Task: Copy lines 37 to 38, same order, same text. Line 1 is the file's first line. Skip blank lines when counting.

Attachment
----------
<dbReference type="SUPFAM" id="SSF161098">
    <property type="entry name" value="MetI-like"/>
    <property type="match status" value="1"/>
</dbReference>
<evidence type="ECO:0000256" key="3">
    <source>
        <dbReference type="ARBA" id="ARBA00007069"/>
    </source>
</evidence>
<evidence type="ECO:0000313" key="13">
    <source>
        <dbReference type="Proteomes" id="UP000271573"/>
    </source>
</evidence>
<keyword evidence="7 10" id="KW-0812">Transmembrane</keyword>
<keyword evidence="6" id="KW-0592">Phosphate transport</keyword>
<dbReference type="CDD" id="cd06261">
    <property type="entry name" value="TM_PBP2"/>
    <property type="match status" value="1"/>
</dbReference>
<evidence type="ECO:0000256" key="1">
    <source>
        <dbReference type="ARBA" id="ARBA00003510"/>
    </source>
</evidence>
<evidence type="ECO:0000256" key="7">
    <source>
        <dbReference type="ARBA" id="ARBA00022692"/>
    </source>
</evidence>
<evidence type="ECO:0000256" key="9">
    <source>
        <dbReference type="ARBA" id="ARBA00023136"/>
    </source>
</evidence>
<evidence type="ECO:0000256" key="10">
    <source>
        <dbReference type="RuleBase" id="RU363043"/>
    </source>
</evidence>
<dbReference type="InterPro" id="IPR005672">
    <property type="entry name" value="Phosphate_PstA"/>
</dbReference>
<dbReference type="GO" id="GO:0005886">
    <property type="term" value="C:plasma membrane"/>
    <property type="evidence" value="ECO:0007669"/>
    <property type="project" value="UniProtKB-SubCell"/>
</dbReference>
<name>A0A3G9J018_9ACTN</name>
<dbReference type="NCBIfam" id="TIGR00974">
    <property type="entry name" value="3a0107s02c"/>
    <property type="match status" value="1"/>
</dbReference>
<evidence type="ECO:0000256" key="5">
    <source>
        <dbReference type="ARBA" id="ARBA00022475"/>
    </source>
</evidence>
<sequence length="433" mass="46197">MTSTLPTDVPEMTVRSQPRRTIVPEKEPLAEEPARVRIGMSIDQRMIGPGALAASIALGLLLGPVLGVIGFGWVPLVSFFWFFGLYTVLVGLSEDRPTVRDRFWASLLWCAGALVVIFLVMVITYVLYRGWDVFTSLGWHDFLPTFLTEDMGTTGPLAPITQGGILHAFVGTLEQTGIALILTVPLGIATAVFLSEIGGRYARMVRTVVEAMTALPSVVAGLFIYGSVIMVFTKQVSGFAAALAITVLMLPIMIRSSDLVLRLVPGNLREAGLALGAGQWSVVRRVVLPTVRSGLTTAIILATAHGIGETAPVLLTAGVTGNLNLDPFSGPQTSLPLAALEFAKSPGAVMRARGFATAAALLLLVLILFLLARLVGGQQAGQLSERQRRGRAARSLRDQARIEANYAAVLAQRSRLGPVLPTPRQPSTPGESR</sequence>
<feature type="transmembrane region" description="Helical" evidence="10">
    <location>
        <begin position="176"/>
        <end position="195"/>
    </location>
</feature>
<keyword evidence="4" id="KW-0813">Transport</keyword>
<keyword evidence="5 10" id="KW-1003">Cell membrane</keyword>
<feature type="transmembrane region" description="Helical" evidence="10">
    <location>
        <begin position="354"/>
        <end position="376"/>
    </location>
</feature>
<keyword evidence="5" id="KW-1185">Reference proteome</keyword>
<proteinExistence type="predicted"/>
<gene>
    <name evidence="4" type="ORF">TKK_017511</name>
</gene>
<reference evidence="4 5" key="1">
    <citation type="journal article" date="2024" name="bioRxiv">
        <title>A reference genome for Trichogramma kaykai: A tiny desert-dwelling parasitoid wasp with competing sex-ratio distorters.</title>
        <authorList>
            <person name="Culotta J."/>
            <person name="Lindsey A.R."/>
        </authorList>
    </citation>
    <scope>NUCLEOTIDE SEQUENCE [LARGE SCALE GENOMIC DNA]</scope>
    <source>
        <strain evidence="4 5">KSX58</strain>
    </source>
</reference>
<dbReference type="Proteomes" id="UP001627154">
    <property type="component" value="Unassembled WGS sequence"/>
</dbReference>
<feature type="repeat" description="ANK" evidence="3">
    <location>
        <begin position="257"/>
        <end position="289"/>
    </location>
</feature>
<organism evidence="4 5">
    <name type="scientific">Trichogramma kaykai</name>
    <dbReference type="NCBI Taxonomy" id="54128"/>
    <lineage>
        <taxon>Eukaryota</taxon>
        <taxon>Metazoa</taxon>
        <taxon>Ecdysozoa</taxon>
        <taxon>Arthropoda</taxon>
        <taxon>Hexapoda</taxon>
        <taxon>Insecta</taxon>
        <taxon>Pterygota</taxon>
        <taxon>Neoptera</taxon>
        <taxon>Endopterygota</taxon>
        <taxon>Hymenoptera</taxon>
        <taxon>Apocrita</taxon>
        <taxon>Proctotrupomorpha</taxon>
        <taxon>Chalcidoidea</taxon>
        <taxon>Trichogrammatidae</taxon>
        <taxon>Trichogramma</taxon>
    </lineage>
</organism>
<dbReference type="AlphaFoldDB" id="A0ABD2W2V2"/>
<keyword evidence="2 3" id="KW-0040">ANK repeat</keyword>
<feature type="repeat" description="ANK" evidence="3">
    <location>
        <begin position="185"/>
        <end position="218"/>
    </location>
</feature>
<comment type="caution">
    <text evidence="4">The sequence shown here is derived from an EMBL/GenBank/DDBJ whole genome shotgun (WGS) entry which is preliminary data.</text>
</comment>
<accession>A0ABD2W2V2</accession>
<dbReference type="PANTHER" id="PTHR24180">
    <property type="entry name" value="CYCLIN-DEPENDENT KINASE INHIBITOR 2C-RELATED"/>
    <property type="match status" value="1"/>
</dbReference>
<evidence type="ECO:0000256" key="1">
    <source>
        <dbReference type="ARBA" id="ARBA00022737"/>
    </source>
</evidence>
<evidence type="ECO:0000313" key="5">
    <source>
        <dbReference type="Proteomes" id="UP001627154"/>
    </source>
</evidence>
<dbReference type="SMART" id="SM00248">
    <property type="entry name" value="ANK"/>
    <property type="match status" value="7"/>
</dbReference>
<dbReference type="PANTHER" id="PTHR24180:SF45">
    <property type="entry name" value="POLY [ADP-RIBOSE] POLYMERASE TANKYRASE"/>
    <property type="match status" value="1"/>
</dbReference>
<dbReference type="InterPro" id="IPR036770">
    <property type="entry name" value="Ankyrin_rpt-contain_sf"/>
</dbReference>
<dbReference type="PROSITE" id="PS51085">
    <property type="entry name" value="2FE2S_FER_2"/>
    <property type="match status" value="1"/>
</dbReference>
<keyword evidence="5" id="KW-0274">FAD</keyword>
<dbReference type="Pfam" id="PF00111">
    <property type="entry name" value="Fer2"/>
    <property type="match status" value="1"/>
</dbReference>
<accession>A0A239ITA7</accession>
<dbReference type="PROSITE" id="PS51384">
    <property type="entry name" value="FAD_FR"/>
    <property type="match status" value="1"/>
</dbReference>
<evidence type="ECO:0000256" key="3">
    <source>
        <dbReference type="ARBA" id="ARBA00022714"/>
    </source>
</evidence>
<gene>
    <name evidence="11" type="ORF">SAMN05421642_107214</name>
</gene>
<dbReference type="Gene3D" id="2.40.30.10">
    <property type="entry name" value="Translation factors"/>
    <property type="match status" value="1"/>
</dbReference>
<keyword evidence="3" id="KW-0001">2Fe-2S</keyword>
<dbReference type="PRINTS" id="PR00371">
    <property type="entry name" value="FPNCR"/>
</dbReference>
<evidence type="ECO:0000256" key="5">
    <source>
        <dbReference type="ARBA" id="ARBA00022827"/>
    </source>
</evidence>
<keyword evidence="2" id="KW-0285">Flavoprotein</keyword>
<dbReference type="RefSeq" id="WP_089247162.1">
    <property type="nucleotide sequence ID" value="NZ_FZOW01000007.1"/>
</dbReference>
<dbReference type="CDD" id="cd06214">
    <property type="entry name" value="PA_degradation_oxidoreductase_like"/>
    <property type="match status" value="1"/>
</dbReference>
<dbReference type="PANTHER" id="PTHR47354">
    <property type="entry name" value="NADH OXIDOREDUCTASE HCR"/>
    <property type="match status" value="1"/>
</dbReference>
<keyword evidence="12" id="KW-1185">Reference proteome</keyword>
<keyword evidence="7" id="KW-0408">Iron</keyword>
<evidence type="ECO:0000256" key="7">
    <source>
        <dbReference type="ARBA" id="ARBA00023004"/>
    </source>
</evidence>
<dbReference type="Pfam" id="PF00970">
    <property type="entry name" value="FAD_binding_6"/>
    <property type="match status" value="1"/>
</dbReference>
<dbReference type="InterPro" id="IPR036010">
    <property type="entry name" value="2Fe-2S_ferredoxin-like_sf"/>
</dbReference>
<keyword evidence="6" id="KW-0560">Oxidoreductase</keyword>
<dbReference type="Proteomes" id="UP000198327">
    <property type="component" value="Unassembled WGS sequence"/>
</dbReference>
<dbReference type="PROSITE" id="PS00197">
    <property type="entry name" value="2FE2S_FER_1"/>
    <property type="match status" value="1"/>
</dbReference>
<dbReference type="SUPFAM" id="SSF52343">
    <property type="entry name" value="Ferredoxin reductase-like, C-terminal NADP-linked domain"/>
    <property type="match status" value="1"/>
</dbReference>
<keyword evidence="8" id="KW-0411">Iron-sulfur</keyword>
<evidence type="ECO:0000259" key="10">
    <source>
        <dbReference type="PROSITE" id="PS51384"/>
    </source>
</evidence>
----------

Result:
    <source>
        <dbReference type="RuleBase" id="RU363043"/>